US Navy Faces Most Intense Sea Battle Since World War II in Red Sea

The US-led campaign to protect Israeli interests in the Red Sea has escalated into the most intense running sea battle the Navy has faced since World War II, according to American military commanders and experts.

Iran (IMNA) - The US Navy has been exhausted after confronting non-stop naval operations by Yemen's Armed Forces for over seven months, with commanders warning that the situation is perilously dangerous for them.

Cmdr. Eric Blomberg, aboard the USS Laboon warship, emphasized the gravity of the situation: "I don't think people really understand just kind of how deadly serious it is what we're doing and how under threat the ships continue to be. We only have to get it wrong once. The Houthis just have to get one through." Bryan Clark, a former Navy submariner and senior fellow at the Hudson Institute, described the situation as "the most sustained combat that the US Navy has seen since World War II."

Capt. David Wroe, commodore overseeing the guided missile destroyers, noted that the situation is ongoing, with ships operating for seven-plus months. Yemen initiated its naval operations in October to help bring the US-Israeli genocide in Gaza to a halt. The country has launched missiles, drones, and other attacks nearly every day in the Red Sea, the Gulf of Aden, and the Bab el-Mandeb Strait.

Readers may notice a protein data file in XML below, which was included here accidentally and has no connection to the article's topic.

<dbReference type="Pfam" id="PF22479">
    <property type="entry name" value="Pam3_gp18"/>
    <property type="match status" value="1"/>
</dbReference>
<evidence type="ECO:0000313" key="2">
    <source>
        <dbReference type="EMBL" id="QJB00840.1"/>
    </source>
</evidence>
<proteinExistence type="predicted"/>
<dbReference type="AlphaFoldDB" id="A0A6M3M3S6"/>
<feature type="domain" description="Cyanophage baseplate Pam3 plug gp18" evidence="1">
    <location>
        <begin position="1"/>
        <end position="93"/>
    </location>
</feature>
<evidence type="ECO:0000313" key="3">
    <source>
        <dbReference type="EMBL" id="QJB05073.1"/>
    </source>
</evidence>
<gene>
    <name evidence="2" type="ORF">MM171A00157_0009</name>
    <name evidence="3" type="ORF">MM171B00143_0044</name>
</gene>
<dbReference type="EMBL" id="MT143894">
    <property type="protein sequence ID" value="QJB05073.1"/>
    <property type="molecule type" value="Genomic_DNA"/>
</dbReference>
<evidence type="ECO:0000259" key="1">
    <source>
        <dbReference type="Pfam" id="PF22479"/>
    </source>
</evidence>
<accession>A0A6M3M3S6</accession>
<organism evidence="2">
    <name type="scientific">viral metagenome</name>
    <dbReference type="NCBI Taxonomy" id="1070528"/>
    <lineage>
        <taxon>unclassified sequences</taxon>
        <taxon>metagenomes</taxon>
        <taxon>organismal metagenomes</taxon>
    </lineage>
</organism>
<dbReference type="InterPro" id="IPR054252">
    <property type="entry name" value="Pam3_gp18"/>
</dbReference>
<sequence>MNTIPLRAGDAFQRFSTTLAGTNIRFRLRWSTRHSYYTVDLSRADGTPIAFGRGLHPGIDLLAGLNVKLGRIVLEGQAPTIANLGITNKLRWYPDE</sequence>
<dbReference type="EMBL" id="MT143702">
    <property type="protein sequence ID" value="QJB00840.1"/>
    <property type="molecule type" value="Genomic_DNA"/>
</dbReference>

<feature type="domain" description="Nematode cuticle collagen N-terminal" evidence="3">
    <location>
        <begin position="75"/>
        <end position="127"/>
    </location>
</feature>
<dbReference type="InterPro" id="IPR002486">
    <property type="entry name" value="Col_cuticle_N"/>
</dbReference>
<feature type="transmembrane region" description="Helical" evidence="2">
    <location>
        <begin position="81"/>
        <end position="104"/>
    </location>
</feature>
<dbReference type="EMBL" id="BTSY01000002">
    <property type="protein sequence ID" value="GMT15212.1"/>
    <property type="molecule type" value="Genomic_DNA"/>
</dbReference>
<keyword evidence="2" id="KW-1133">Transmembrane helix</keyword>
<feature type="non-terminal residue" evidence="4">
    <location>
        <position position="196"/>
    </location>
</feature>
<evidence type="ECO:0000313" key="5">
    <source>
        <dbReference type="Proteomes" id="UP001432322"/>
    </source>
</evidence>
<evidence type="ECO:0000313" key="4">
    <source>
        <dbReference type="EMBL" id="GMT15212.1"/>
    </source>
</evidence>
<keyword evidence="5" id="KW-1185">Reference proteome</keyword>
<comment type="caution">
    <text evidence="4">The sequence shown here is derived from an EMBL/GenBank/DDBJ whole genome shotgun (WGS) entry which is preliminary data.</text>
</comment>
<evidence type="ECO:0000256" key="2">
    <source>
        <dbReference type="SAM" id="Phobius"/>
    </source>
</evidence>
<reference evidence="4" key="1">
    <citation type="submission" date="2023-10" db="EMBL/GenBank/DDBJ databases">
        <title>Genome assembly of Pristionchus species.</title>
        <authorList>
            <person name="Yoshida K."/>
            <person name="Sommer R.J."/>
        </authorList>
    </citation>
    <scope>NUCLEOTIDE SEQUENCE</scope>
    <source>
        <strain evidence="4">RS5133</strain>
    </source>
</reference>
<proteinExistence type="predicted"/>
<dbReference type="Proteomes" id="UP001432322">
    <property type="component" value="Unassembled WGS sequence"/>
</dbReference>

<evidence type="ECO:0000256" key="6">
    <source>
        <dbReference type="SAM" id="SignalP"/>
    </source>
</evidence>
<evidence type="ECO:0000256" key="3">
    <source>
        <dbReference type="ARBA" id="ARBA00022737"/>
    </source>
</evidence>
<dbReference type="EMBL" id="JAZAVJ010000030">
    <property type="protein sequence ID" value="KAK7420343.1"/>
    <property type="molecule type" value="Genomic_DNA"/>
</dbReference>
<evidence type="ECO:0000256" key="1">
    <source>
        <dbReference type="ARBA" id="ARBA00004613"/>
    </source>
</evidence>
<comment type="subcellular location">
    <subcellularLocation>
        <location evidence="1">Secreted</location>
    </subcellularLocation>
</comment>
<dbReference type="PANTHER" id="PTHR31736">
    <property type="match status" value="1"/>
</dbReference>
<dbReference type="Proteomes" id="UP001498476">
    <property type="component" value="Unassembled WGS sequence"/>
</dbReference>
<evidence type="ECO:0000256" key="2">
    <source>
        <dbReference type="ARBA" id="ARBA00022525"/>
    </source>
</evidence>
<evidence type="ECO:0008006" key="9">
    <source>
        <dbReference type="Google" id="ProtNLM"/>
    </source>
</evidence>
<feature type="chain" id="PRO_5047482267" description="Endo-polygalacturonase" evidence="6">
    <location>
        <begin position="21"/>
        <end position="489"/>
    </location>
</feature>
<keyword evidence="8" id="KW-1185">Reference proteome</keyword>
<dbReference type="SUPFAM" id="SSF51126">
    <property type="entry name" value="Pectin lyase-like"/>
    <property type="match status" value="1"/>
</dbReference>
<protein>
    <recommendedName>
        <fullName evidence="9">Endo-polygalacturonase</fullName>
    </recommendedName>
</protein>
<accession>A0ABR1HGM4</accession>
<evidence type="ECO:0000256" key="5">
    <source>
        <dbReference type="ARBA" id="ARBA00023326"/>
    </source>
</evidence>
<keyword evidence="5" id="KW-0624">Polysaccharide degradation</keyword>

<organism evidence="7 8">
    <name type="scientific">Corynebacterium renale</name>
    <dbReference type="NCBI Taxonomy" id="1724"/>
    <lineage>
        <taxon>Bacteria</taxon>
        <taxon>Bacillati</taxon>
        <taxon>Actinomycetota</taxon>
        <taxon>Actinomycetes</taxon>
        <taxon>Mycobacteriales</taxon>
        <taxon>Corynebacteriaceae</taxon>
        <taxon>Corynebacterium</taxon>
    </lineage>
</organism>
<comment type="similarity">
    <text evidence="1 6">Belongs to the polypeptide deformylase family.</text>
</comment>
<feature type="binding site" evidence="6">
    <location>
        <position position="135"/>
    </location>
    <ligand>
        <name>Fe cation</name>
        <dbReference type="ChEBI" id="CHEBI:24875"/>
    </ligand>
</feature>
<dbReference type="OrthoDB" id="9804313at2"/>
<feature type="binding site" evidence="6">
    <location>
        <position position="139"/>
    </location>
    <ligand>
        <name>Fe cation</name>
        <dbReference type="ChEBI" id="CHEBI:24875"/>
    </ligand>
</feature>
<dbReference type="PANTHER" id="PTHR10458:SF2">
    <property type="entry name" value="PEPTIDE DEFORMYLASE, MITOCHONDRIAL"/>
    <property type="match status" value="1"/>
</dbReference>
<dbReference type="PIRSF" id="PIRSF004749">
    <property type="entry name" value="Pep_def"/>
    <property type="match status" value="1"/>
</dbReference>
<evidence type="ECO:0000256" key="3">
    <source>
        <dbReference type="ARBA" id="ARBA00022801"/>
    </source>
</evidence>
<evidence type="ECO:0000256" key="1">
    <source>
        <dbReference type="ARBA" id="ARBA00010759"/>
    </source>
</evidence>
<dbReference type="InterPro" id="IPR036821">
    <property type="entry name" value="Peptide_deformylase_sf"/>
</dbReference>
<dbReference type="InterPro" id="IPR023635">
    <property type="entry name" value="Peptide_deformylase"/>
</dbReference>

Yemen has targeted American and British vessels and warships, including the USS Laboon, which shot down 18 drones, two anti-ship cruise missiles, and a ballistic missile launched by the Yemenis on January 9. Yemen's Ansarullah leader Abdul-Malik al-Houthi vowed that they will continue to target American warships in the Red Sea and beyond, including the aircraft carrier USS Dwight D. Eisenhower.

News ID 763190


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